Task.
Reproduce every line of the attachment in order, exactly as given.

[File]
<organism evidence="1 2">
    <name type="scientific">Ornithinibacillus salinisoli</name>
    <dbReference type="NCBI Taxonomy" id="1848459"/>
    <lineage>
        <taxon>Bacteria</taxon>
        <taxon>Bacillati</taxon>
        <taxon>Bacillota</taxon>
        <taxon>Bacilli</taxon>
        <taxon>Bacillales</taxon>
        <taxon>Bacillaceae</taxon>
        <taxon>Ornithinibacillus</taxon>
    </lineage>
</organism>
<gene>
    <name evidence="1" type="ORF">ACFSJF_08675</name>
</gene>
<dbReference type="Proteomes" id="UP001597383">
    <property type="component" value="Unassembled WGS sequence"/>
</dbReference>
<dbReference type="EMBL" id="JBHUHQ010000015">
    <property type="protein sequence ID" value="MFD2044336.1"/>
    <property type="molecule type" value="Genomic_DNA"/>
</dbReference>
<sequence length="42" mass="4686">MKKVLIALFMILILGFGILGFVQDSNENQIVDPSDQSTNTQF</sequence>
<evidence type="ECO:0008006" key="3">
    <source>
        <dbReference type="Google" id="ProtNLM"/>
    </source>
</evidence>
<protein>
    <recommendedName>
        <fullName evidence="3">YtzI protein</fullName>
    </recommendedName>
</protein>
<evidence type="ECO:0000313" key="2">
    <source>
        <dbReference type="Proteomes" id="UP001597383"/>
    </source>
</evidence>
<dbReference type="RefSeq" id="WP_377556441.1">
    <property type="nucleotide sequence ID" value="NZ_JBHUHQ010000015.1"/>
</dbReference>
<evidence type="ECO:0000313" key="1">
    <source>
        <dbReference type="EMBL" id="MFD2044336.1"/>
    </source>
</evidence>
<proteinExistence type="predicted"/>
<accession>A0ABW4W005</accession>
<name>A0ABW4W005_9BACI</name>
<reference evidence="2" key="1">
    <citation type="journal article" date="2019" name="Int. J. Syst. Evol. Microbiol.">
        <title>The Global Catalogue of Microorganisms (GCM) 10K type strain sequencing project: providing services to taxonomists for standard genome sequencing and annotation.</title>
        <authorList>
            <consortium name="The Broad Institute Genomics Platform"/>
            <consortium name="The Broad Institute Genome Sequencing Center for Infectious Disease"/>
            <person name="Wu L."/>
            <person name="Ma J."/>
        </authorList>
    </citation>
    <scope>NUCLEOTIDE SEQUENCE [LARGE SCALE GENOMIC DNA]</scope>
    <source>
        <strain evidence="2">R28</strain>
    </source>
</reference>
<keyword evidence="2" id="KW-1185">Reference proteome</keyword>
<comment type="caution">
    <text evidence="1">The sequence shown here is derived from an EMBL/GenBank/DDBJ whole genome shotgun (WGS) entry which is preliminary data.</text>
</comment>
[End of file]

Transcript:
<organism evidence="1 2">
    <name type="scientific">Ornithinibacillus salinisoli</name>
    <dbReference type="NCBI Taxonomy" id="1848459"/>
    <lineage>
        <taxon>Bacteria</taxon>
        <taxon>Bacillati</taxon>
        <taxon>Bacillota</taxon>
        <taxon>Bacilli</taxon>
        <taxon>Bacillales</taxon>
        <taxon>Bacillaceae</taxon>
        <taxon>Ornithinibacillus</taxon>
    </lineage>
</organism>
<gene>
    <name evidence="1" type="ORF">ACFSJF_08675</name>
</gene>
<dbReference type="Proteomes" id="UP001597383">
    <property type="component" value="Unassembled WGS sequence"/>
</dbReference>
<dbReference type="EMBL" id="JBHUHQ010000015">
    <property type="protein sequence ID" value="MFD2044336.1"/>
    <property type="molecule type" value="Genomic_DNA"/>
</dbReference>
<sequence length="42" mass="4686">MKKVLIALFMILILGFGILGFVQDSNENQIVDPSDQSTNTQF</sequence>
<evidence type="ECO:0008006" key="3">
    <source>
        <dbReference type="Google" id="ProtNLM"/>
    </source>
</evidence>
<protein>
    <recommendedName>
        <fullName evidence="3">YtzI protein</fullName>
    </recommendedName>
</protein>
<evidence type="ECO:0000313" key="2">
    <source>
        <dbReference type="Proteomes" id="UP001597383"/>
    </source>
</evidence>
<dbReference type="RefSeq" id="WP_377556441.1">
    <property type="nucleotide sequence ID" value="NZ_JBHUHQ010000015.1"/>
</dbReference>
<evidence type="ECO:0000313" key="1">
    <source>
        <dbReference type="EMBL" id="MFD2044336.1"/>
    </source>
</evidence>
<proteinExistence type="predicted"/>
<accession>A0ABW4W005</accession>
<name>A0ABW4W005_9BACI</name>
<reference evidence="2" key="1">
    <citation type="journal article" date="2019" name="Int. J. Syst. Evol. Microbiol.">
        <title>The Global Catalogue of Microorganisms (GCM) 10K type strain sequencing project: providing services to taxonomists for standard genome sequencing and annotation.</title>
        <authorList>
            <consortium name="The Broad Institute Genomics Platform"/>
            <consortium name="The Broad Institute Genome Sequencing Center for Infectious Disease"/>
            <person name="Wu L."/>
            <person name="Ma J."/>
        </authorList>
    </citation>
    <scope>NUCLEOTIDE SEQUENCE [LARGE SCALE GENOMIC DNA]</scope>
    <source>
        <strain evidence="2">R28</strain>
    </source>
</reference>
<keyword evidence="2" id="KW-1185">Reference proteome</keyword>
<comment type="caution">
    <text evidence="1">The sequence shown here is derived from an EMBL/GenBank/DDBJ whole genome shotgun (WGS) entry which is preliminary data.</text>
</comment>